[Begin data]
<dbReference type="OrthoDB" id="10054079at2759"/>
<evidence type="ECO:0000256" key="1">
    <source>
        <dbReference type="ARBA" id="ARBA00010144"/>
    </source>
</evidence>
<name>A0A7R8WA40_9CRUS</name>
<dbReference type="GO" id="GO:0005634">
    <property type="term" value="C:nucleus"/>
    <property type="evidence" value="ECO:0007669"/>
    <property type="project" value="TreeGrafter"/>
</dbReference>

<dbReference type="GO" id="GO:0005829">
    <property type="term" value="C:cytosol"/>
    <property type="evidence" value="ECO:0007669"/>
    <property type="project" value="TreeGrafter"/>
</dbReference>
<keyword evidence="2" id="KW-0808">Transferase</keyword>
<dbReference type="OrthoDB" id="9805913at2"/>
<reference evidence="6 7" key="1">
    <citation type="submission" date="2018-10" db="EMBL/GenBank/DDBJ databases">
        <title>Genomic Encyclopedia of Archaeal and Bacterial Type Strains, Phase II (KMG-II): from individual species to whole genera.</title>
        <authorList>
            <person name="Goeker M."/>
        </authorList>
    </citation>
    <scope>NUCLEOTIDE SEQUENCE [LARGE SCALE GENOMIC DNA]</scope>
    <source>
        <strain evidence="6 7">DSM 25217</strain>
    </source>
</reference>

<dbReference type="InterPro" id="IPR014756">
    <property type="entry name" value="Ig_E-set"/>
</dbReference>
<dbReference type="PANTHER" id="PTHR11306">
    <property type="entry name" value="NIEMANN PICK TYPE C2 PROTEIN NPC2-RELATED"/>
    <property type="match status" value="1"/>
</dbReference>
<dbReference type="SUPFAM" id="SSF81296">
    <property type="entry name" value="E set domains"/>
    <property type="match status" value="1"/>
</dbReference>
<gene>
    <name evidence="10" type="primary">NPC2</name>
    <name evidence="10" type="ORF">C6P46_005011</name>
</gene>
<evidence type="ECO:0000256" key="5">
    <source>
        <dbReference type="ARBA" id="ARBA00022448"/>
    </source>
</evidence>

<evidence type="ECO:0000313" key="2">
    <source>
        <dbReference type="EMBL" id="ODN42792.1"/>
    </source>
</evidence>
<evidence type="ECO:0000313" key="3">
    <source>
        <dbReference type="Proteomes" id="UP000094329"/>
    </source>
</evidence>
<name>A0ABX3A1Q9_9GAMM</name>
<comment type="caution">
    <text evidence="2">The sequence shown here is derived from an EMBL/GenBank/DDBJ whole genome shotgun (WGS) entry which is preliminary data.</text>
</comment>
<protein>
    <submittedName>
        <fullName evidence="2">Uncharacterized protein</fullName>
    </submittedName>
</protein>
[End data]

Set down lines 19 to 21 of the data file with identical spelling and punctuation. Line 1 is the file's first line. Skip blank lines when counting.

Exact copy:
<dbReference type="OrthoDB" id="9805913at2"/>
<reference evidence="6 7" key="1">
    <citation type="submission" date="2018-10" db="EMBL/GenBank/DDBJ databases">